Neil Humphreys: Kill VAR or kill the game
Infuriating technology can't continue in its current form
Even the patron saint of patience has caved. Gary Lineker now recognises that VAR is killing English football.
He was a staunch remainer. Now he's a leaver. And he's right.
Either kill VAR, in its current guise, or slowly kill the game itself, match by match, delay by delay, decision by decision. It's going to be death by a thousand paper shufflers in a distant room, staring at TV monitors.
Indeed, to really stretch the Brexit analogy, the English Premier League must be ready to break away from the collective thinking across Europe and free itself from distant, bureaucratic interference.
VAR-exit means VAR-exit. Hold a referendum on the subject today and a second vote would not be required. A comfortable majority backs leaving VAR behind.
Lineker has switched sides. So has Jamie Carragher. And Chris Kamara has even hinted at corruption.
The pundit claimed that VAR deliberately opted for the wrong decision to rule out Roberto Firmino's "goal" against Aston Villa and vindicate the referee, underlining the debate's absurdity right now.
VAR remainers are now leavers and English football is stumbling towards high farce. More importantly, it's no longer much fun.
VAR was already diluting the stadium atmosphere and forcing paid punters to put emotions on hold as goals were checked elsewhere, creating a temporary, artificial reality at football grounds. But VAR's ponderous execution is also inadvertently undermining the EPL's greatest asset. Speed.
The EPL doesn't always attract the greatest players - given a choice, they still prefer to reign in Spain - but it remains the greatest league through sheer velocity. Superstars are less important than speed.
Chelsea's unheralded youngsters taking on Watford are still a bigger draw than Cristiano Ronaldo's Juventus beating Torino. Global viewing figures prove as much. The fast and furious nature of English football makes the competition the easiest to package and sell.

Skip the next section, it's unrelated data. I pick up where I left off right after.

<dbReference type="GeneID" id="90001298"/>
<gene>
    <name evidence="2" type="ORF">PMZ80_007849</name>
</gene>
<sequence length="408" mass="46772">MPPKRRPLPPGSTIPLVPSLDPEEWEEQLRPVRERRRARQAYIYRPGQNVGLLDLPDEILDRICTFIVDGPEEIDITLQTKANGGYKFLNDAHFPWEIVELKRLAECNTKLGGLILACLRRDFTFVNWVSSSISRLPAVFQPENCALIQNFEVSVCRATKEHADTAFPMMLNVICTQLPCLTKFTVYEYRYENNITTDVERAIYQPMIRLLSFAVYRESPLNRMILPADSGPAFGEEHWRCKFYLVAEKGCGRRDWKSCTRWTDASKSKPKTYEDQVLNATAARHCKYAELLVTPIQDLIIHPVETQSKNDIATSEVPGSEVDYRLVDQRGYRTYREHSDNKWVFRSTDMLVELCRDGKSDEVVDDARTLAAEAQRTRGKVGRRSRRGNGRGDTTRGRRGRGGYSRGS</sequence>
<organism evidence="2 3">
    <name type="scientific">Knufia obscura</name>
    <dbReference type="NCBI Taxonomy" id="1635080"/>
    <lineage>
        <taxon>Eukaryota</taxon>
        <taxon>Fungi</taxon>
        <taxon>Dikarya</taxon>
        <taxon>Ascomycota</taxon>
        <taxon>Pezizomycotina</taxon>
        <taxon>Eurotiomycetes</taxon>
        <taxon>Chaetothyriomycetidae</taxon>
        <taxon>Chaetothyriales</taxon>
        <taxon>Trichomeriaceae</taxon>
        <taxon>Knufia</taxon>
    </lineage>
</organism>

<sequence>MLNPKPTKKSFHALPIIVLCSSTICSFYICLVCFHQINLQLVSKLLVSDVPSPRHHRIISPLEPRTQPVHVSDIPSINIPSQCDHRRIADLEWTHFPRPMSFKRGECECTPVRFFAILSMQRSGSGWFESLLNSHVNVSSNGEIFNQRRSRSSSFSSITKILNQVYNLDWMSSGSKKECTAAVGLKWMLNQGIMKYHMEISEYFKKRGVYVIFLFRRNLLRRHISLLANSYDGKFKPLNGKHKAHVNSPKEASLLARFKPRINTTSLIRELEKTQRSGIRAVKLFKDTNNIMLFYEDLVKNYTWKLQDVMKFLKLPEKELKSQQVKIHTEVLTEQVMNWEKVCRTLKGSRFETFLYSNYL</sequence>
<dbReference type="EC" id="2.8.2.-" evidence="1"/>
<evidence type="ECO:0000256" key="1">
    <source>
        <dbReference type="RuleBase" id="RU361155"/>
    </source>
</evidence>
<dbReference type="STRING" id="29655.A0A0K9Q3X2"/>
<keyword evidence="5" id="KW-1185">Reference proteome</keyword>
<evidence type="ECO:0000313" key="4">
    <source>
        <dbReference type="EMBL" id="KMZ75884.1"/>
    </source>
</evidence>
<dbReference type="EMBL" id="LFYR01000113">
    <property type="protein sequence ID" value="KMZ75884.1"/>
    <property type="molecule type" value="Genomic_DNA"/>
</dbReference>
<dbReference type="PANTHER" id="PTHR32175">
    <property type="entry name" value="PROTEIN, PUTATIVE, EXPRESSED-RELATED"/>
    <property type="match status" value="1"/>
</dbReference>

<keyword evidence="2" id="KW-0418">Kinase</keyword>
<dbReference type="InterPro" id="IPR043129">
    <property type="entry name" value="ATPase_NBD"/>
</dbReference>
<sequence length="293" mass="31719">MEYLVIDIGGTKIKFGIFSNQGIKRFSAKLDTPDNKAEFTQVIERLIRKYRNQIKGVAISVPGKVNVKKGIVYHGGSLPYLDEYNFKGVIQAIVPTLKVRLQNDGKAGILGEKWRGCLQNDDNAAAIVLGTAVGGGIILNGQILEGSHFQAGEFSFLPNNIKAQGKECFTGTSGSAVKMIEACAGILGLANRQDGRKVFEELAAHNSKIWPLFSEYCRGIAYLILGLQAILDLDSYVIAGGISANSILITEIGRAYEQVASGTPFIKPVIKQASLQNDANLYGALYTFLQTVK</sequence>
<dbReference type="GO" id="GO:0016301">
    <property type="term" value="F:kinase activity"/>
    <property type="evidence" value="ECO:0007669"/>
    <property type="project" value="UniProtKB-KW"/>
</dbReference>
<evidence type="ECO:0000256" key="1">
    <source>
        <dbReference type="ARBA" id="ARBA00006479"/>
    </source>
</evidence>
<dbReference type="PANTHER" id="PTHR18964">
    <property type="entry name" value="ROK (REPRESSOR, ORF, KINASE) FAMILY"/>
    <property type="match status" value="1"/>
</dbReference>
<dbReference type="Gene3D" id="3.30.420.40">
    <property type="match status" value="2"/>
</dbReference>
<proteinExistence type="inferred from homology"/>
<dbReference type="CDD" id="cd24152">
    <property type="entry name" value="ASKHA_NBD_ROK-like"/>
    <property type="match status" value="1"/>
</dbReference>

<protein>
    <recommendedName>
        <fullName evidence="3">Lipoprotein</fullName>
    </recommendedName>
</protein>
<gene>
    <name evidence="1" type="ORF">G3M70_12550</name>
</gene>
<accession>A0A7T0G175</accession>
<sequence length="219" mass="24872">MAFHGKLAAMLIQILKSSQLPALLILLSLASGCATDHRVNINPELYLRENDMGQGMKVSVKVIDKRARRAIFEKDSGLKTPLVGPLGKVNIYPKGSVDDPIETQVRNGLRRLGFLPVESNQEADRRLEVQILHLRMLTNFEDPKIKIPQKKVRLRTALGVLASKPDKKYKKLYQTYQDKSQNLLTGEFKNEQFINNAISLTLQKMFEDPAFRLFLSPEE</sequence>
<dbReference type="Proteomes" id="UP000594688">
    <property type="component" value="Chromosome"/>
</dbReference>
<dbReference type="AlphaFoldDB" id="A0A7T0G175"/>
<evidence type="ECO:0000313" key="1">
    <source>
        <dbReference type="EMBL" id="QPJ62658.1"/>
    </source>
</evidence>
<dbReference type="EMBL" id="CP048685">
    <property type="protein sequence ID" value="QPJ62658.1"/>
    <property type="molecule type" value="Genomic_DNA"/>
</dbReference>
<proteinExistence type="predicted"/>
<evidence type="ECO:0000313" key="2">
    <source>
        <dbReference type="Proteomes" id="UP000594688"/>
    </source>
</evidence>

But VAR's constant interruptions are turning into irritating speed bumps, slowing down juggernauts unnecessarily and making each journey a bit of a slog.
In the dull Everton-Tottenham Hotspur game yesterday, the crowd booed a couple of penalty checks, with VAR adjudicators taking longer than the expected 30 seconds.
In both instances, the referee's original decisions were upheld. So what took so long? If VAR agreed with the referee, then the errors couldn't have been clear and obvious (they weren't).
One of the incidents - an alleged Dele Alli handball - required more than three minutes of deliberation. The tension dissipated. Goodison Park made less noise than a school exam. Athletes were left standing around for the accountants to finish with their calculations.
And the accountants were not even there, which downplays another character's role in the quintessential EPL drama.
The referee's authority has been outsourced to a third party, hiding in an industrial hub in Stockley Park, which is near Heathrow Airport and miles away from almost every EPL stadium.
Referees are very much part of the uniquely English pantomime. It's not big or clever, but the men in black are mocked and occasionally accused of being fatherless children.
Such abuse isn't condoned, but it's a reminder that every kick, tackle, goal and decision should ideally be settled within the football theatre. Otherwise, the spectacle is somehow watered down and weakened.
VAR was supposed to assist referees, not take the game away from them. The video assistants were expected to stay in the background, but are dominating centre stage by overstepping their boundaries.
Clear and obvious errors, mistaken identity, unseen fouls, howlers, and anything else that might have missed the fallible man in black were supposed to be checked and clarified.
There was nothing about armpits. That's where we are now, drawing lines and measuring armpit hairs like an obsessed teenager struggling with puberty.
Firmino's disallowed goal against Villa felt like a surrealist art installation, with a weird juxtaposition of lines and body parts put together to validate the original offside decision.
Invisible men with their fudging machines seemed determined to support the referee and preserve the status quo, which goes against the very reason for VAR's existence.
The replays are expected to correct mistakes, not act as character witnesses for referees. Instead, the shambolic technology is diminishing the game's authority, excitement, spontaneity and speed.
It cannot go on like this.
VAR may get many calls right, but the game has never felt more wrong.